It’s true—care is a noun and a verb.
We might care about our friends, our families, people who are less fortunate and world peace and hunger and animal rights and AIDS. But when all is said and done, what good is caring (the noun) when you don’t care (the verb)?
Action is a powerful six-letter word. Perhaps even more powerful than mighty, potent or strong.
Action separates intention from execution, thought from realization. And ultimately, it’s up to us. Do we want to sit with concern and care in a silent embrace, or do we want to rise up and be more? Glasses high for being more and here are ten ways to be just that.
1. Make the phone call you have been avoiding. Drop the excuses. All of them.
2. Make the time to respond to people’s messages. Don’t forget the word responsible means, “able to respond.”
3. Smile. Everyone likes to feel important (despite what your 13 year old says). In fact, love and significance are two emotional needs. Acknowledge the world we share including the people in it.
4. Listen. Not to your head, but to what others are saying. Listen for meaning and respond rather than react.
5. Surprise someone. Send a post card, an old photo, a memory or a poem from the past or bake a pie. A good friend once shared that the best prize is a surprise; wise her.
6. Patch up relationships. People are people (insert Depeche Mode lyrics here).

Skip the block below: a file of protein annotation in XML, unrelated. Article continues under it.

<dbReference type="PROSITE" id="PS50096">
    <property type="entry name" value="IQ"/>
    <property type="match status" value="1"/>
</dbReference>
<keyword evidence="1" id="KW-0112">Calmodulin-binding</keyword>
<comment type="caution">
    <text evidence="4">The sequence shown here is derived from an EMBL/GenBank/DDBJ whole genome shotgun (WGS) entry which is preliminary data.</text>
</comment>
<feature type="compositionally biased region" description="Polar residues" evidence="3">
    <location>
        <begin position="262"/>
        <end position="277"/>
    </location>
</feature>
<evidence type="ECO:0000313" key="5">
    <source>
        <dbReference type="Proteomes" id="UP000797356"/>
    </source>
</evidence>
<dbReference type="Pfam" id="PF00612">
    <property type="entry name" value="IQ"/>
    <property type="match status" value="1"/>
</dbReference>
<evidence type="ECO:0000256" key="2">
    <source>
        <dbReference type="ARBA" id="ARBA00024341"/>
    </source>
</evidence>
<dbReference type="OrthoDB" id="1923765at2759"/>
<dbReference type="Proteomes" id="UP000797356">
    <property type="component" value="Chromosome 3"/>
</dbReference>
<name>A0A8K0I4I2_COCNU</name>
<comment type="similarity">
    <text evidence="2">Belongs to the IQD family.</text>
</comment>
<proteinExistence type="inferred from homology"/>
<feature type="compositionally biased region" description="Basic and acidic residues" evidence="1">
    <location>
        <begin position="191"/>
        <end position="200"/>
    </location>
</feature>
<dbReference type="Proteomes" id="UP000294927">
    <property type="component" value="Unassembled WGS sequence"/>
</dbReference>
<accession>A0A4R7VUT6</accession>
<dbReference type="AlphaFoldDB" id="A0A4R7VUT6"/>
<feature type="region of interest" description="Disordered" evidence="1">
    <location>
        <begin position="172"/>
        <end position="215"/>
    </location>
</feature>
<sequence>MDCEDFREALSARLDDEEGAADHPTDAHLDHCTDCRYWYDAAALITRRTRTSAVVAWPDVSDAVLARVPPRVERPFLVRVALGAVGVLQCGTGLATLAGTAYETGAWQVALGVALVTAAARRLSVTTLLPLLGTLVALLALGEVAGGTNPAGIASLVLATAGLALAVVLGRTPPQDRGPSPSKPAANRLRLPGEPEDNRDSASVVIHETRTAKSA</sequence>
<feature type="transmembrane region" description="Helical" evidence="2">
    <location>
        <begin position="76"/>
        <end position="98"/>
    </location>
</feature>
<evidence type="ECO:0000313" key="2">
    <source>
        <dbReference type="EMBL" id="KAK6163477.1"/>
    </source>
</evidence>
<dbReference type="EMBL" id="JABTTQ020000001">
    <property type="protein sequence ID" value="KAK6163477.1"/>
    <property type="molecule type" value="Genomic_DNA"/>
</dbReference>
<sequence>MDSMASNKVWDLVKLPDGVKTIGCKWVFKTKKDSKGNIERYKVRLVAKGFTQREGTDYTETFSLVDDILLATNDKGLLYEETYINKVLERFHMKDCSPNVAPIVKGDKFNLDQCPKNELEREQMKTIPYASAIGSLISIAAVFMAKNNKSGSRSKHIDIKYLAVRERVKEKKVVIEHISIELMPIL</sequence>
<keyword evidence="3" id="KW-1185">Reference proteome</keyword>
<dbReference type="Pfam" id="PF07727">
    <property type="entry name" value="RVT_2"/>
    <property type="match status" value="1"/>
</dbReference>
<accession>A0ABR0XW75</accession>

7. Change someone’s fortune for a day. There are many ways to contribute to the people who are less fortunate without empowering helplessness. Donate clothing and give it hand-to-hand, invite someone for a hot meal, volunteer.
8. Nurture your relationship. Relationships have a pulse; meaning they have a life of their own. Without sensitivity, communication, honesty, compassion and attention, they can wither…away.
9. Share your appreciation with others. Gratitude is the new black. Wear it.
10. Compromise. Nothing says, “I care” like bucking up and doing something that isn’t your cup of tea, but is someone else’s.
We have heard it time and time again; actions speak louder than words. When you stop to think of it, words are just sounds. They can easily become nothing more than phonetic drift if not backed up. As Gordon B. Hinckley puts it, “You can’t plow a field simply by turning it over in your mind.”
Diane Clement is a Canadian-born international educator, Ironman triathlete and aspiring Baptiste-certified yoga instructor. She has lived abroad for the past 12 years in Japan, Thailand, Colombia and Brazil and currently resides in Mexico. She’s wondering how far she can take this dream called life and she’s not afraid to try. You can connect with Diane on Twitter, Facebook or her blog.
Editor: Jamie Morgan
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